Stats suggest that Alzheimer’s is on its way to converting into an epidemic disease. A new case of Alzheimer’s disease is diagnosed every three seconds. In the US alone, nearly 500,000 new cases are diagnosed every year. The risk is escalating, and it is even higher for people with a family history of the disease.
According to Harvard Health Watch, people with a family history of dementia are at a 30 percent higher risk of developing Alzheimer’s. The disease is associated with a specific gene known as apolipoprotein E (APOE4). The risk increases for children who inherit this gene from their parents.
The increase in risk, however, doesn’t mean that the child will definitely develop the disease. There have been reported cases of people with more than one copy of the APOE4 gene aging normally into their 70s and 80s. Likewise, many people may still develop the disease even in the absence of APOE4.
So, there is no need to panic. You are not bound to develop dementia because of your family history. But since you run a higher risk factor, it is best to aim for an early diagnosis.
Early diagnosis can play a vital role in changing the way Alzheimer’s effects a patient’s life and that of their loved ones. Effective braintests can have a positive impact on the quality of life after Alzheimer’s. Here are a few benefits that make early diagnosis extremely important for those with a family history of the disease.
1. Identification of reversible symptoms and treatable causes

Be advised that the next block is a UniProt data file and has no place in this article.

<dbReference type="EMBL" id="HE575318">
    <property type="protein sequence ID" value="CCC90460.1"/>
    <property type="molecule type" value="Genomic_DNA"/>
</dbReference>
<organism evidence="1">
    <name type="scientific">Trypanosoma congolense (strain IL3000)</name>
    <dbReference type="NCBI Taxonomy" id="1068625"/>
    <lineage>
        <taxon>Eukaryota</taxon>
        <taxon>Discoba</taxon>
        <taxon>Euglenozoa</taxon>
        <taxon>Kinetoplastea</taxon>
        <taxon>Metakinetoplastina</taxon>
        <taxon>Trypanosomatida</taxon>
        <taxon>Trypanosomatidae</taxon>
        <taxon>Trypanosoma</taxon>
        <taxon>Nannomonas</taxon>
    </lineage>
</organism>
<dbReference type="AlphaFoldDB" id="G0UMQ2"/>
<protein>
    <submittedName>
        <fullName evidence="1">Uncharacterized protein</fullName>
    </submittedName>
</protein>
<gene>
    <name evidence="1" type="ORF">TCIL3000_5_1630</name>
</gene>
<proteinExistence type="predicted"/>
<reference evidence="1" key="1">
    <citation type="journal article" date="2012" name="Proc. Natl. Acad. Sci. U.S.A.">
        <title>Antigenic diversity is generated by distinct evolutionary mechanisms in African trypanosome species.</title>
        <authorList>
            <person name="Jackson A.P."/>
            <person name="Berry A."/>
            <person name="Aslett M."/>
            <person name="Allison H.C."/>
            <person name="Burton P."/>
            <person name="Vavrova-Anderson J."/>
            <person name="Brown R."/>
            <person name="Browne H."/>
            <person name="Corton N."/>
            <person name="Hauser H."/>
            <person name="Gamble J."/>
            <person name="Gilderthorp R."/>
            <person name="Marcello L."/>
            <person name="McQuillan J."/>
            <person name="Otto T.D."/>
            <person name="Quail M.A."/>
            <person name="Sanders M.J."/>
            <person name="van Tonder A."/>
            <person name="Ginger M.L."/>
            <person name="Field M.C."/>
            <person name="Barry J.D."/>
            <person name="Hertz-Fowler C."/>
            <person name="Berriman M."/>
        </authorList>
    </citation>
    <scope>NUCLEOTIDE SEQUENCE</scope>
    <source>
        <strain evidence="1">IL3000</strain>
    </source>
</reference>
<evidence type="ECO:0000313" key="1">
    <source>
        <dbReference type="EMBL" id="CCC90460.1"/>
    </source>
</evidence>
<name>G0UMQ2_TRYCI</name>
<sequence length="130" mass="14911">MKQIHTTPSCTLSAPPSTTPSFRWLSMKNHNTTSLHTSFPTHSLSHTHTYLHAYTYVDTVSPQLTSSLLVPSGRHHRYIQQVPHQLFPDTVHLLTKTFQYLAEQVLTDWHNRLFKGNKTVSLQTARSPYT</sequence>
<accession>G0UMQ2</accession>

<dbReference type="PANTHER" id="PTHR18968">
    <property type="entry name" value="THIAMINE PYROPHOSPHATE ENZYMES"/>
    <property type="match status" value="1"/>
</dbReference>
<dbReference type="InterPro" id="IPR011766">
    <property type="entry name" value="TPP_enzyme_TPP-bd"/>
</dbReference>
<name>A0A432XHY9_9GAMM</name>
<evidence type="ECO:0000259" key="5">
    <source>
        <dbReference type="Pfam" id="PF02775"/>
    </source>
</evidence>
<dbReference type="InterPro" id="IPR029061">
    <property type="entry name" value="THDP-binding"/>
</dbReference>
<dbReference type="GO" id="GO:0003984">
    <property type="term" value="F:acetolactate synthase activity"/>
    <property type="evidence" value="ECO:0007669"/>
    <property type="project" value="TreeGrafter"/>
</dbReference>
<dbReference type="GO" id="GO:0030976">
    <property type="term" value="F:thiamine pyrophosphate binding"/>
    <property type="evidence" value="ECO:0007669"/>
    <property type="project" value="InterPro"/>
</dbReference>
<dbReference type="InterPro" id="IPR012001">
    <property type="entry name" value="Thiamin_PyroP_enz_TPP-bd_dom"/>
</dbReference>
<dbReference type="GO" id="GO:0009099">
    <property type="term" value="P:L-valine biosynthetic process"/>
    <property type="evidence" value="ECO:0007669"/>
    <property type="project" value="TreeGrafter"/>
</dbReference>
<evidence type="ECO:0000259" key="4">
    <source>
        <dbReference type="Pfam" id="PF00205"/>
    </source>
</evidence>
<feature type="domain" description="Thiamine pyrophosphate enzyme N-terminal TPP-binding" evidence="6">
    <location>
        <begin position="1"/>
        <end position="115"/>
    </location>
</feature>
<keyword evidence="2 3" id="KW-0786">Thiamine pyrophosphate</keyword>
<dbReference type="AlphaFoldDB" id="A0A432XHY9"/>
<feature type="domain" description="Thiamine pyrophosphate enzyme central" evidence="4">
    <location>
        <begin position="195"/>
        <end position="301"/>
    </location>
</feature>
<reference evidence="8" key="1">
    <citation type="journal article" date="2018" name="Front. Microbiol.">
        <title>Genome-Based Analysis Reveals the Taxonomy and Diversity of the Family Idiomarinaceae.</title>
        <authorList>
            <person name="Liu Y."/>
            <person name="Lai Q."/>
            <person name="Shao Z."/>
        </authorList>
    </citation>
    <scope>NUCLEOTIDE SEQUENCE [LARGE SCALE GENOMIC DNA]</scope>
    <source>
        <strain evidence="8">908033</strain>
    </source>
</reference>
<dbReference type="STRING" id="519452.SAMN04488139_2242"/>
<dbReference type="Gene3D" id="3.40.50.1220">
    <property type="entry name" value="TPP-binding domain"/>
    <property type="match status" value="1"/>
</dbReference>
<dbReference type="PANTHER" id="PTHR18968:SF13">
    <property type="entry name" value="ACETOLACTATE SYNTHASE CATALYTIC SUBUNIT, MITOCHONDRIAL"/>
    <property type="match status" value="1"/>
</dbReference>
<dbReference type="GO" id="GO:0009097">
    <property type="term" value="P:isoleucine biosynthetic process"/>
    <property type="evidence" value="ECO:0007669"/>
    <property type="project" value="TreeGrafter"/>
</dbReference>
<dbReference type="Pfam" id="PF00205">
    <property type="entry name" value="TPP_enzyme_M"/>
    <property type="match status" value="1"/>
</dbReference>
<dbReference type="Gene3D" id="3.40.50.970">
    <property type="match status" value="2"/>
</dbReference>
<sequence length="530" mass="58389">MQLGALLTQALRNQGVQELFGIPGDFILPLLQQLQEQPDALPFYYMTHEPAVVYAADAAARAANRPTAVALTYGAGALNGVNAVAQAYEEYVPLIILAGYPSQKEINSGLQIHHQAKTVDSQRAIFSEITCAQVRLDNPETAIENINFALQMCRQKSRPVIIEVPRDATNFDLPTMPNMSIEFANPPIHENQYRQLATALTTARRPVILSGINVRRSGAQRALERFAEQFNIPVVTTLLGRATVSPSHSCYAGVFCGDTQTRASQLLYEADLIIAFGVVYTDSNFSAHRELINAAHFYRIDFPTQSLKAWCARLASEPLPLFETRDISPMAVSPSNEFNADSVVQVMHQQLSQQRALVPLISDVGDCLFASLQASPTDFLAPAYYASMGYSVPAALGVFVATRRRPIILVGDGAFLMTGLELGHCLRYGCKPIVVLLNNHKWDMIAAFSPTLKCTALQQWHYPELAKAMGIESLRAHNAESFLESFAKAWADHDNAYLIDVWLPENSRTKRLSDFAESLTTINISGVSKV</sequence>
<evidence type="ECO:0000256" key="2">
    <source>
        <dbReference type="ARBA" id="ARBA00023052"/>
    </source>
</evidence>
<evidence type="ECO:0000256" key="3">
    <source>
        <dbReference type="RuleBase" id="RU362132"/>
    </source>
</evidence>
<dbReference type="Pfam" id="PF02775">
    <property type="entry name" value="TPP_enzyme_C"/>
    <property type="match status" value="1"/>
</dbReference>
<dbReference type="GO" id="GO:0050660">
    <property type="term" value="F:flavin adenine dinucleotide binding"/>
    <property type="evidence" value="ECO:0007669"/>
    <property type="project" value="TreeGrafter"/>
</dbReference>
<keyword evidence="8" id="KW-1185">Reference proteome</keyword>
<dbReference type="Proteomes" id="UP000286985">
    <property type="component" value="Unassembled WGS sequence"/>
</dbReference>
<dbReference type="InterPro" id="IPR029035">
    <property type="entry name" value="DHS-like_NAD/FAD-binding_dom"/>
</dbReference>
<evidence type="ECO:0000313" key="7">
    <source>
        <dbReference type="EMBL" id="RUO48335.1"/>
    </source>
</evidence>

Alzheimer’s disease is not irreversible, but some of its early symptoms are. Memory loss and confusion, for instance, are early symptoms that can be treated and improved through proper medication.
Moreover, certain underlying problems can expedite the onset of Alzheimer’s. Early diagnosis can help you treat those underlying issues properly. Health issues such as thyroid related diseases or Vitamin B12 deficiency are some of the treatable problems that often contribute to Alzheimer’s.
The sooner these issues are diagnosed, the less they will affect your memory and cognition.
2. Alzheimer’s is easier to manage in the early stages
Alzheimer’s medications turn out to be more effective when administered in the early stages. They may not stop or reverse the damage, but they can slow it down enough to allow patients to enjoy a better quality of life for longer.
Most of the medicines are effective only in marinating the current level of brain function with no improvement. This is like slowing down, if not stopping, the clock for the patient. The sooner, the better. However, it isn’t uncommon to see some improvement in patients who start early medication.
3. You can switch to a healthier lifestyle
Your lifestyle does play a role in expediting the progression of dementia. Unhealthy food, sleep deprivation, and even drinking are just a few of the things that aren’t healthy for the brain, especially when susceptible to age related degeneration.
Early diagnosis encourages a person to choose healthier habits. You can make better food choices. You can give your mind enough rest, and also indulge in mental exercises and activities that can improve the brain functioning.